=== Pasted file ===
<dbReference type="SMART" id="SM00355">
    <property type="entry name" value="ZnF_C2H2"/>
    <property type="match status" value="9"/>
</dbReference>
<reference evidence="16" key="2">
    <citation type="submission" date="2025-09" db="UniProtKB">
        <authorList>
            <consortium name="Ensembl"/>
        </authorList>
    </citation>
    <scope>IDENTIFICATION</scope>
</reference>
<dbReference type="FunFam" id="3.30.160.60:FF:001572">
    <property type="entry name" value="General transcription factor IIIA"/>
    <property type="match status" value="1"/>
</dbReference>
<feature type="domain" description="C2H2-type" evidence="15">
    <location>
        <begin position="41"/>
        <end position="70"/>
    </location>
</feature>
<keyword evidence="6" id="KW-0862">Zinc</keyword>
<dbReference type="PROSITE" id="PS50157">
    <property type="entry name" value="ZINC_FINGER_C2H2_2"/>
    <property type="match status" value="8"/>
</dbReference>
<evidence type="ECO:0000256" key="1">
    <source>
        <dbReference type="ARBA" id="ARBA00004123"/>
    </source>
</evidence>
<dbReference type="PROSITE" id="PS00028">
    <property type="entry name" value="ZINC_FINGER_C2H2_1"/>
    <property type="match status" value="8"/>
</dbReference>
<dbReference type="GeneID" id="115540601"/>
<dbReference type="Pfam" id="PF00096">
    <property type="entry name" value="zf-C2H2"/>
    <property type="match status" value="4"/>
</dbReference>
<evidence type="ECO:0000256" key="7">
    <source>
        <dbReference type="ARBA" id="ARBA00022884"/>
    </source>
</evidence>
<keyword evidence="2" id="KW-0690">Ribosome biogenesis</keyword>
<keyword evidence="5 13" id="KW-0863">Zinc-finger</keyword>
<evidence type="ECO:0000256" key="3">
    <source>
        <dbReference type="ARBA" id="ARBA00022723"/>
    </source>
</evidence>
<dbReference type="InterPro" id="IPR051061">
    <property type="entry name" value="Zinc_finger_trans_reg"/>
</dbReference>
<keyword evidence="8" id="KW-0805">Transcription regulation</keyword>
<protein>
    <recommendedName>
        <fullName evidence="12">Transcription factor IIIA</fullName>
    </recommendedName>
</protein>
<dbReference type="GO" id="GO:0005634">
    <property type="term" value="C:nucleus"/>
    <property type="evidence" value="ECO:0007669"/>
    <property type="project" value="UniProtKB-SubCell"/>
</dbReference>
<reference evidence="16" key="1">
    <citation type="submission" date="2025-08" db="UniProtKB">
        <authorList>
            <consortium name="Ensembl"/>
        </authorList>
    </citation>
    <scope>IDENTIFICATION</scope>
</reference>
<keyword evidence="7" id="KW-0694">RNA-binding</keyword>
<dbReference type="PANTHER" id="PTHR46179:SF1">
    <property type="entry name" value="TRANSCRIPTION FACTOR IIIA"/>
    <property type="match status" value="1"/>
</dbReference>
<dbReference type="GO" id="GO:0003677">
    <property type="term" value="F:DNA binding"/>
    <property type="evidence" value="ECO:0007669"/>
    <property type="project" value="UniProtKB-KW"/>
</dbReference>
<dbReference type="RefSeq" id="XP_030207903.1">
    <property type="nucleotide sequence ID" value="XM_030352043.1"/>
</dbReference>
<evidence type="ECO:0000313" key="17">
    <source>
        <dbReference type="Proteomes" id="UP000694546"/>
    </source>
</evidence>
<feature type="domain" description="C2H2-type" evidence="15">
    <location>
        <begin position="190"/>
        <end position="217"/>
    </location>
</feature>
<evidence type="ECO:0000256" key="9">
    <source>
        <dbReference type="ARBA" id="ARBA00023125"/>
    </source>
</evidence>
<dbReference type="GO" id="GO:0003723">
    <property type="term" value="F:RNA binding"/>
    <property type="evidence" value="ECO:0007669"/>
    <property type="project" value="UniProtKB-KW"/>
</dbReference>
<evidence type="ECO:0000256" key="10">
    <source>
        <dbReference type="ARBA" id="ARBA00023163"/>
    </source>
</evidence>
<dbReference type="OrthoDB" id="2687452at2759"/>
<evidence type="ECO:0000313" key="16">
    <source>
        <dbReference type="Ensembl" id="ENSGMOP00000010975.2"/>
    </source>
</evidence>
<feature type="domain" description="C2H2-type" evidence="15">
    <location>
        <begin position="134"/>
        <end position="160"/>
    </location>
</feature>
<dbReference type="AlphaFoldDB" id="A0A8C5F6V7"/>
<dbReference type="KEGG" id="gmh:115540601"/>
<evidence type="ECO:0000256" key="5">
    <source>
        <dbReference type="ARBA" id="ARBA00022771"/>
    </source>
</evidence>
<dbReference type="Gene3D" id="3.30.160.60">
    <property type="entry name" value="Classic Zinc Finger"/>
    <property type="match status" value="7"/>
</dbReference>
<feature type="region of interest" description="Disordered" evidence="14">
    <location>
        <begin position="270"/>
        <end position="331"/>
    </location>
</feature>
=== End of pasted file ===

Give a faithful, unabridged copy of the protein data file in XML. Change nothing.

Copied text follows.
<dbReference type="SMART" id="SM00355">
    <property type="entry name" value="ZnF_C2H2"/>
    <property type="match status" value="9"/>
</dbReference>
<reference evidence="16" key="2">
    <citation type="submission" date="2025-09" db="UniProtKB">
        <authorList>
            <consortium name="Ensembl"/>
        </authorList>
    </citation>
    <scope>IDENTIFICATION</scope>
</reference>
<dbReference type="FunFam" id="3.30.160.60:FF:001572">
    <property type="entry name" value="General transcription factor IIIA"/>
    <property type="match status" value="1"/>
</dbReference>
<feature type="domain" description="C2H2-type" evidence="15">
    <location>
        <begin position="41"/>
        <end position="70"/>
    </location>
</feature>
<keyword evidence="6" id="KW-0862">Zinc</keyword>
<dbReference type="PROSITE" id="PS50157">
    <property type="entry name" value="ZINC_FINGER_C2H2_2"/>
    <property type="match status" value="8"/>
</dbReference>
<evidence type="ECO:0000256" key="1">
    <source>
        <dbReference type="ARBA" id="ARBA00004123"/>
    </source>
</evidence>
<dbReference type="PROSITE" id="PS00028">
    <property type="entry name" value="ZINC_FINGER_C2H2_1"/>
    <property type="match status" value="8"/>
</dbReference>
<dbReference type="GeneID" id="115540601"/>
<dbReference type="Pfam" id="PF00096">
    <property type="entry name" value="zf-C2H2"/>
    <property type="match status" value="4"/>
</dbReference>
<evidence type="ECO:0000256" key="7">
    <source>
        <dbReference type="ARBA" id="ARBA00022884"/>
    </source>
</evidence>
<keyword evidence="2" id="KW-0690">Ribosome biogenesis</keyword>
<keyword evidence="5 13" id="KW-0863">Zinc-finger</keyword>
<evidence type="ECO:0000256" key="3">
    <source>
        <dbReference type="ARBA" id="ARBA00022723"/>
    </source>
</evidence>
<dbReference type="InterPro" id="IPR051061">
    <property type="entry name" value="Zinc_finger_trans_reg"/>
</dbReference>
<keyword evidence="8" id="KW-0805">Transcription regulation</keyword>
<protein>
    <recommendedName>
        <fullName evidence="12">Transcription factor IIIA</fullName>
    </recommendedName>
</protein>
<dbReference type="GO" id="GO:0005634">
    <property type="term" value="C:nucleus"/>
    <property type="evidence" value="ECO:0007669"/>
    <property type="project" value="UniProtKB-SubCell"/>
</dbReference>
<reference evidence="16" key="1">
    <citation type="submission" date="2025-08" db="UniProtKB">
        <authorList>
            <consortium name="Ensembl"/>
        </authorList>
    </citation>
    <scope>IDENTIFICATION</scope>
</reference>
<keyword evidence="7" id="KW-0694">RNA-binding</keyword>
<dbReference type="PANTHER" id="PTHR46179:SF1">
    <property type="entry name" value="TRANSCRIPTION FACTOR IIIA"/>
    <property type="match status" value="1"/>
</dbReference>
<dbReference type="GO" id="GO:0003677">
    <property type="term" value="F:DNA binding"/>
    <property type="evidence" value="ECO:0007669"/>
    <property type="project" value="UniProtKB-KW"/>
</dbReference>
<dbReference type="RefSeq" id="XP_030207903.1">
    <property type="nucleotide sequence ID" value="XM_030352043.1"/>
</dbReference>
<evidence type="ECO:0000313" key="17">
    <source>
        <dbReference type="Proteomes" id="UP000694546"/>
    </source>
</evidence>
<feature type="domain" description="C2H2-type" evidence="15">
    <location>
        <begin position="190"/>
        <end position="217"/>
    </location>
</feature>
<evidence type="ECO:0000256" key="9">
    <source>
        <dbReference type="ARBA" id="ARBA00023125"/>
    </source>
</evidence>
<dbReference type="GO" id="GO:0003723">
    <property type="term" value="F:RNA binding"/>
    <property type="evidence" value="ECO:0007669"/>
    <property type="project" value="UniProtKB-KW"/>
</dbReference>
<evidence type="ECO:0000256" key="10">
    <source>
        <dbReference type="ARBA" id="ARBA00023163"/>
    </source>
</evidence>
<dbReference type="OrthoDB" id="2687452at2759"/>
<evidence type="ECO:0000313" key="16">
    <source>
        <dbReference type="Ensembl" id="ENSGMOP00000010975.2"/>
    </source>
</evidence>
<feature type="domain" description="C2H2-type" evidence="15">
    <location>
        <begin position="134"/>
        <end position="160"/>
    </location>
</feature>
<dbReference type="AlphaFoldDB" id="A0A8C5F6V7"/>
<dbReference type="KEGG" id="gmh:115540601"/>
<evidence type="ECO:0000256" key="5">
    <source>
        <dbReference type="ARBA" id="ARBA00022771"/>
    </source>
</evidence>
<dbReference type="Gene3D" id="3.30.160.60">
    <property type="entry name" value="Classic Zinc Finger"/>
    <property type="match status" value="7"/>
</dbReference>
<feature type="region of interest" description="Disordered" evidence="14">
    <location>
        <begin position="270"/>
        <end position="331"/>
    </location>
</feature>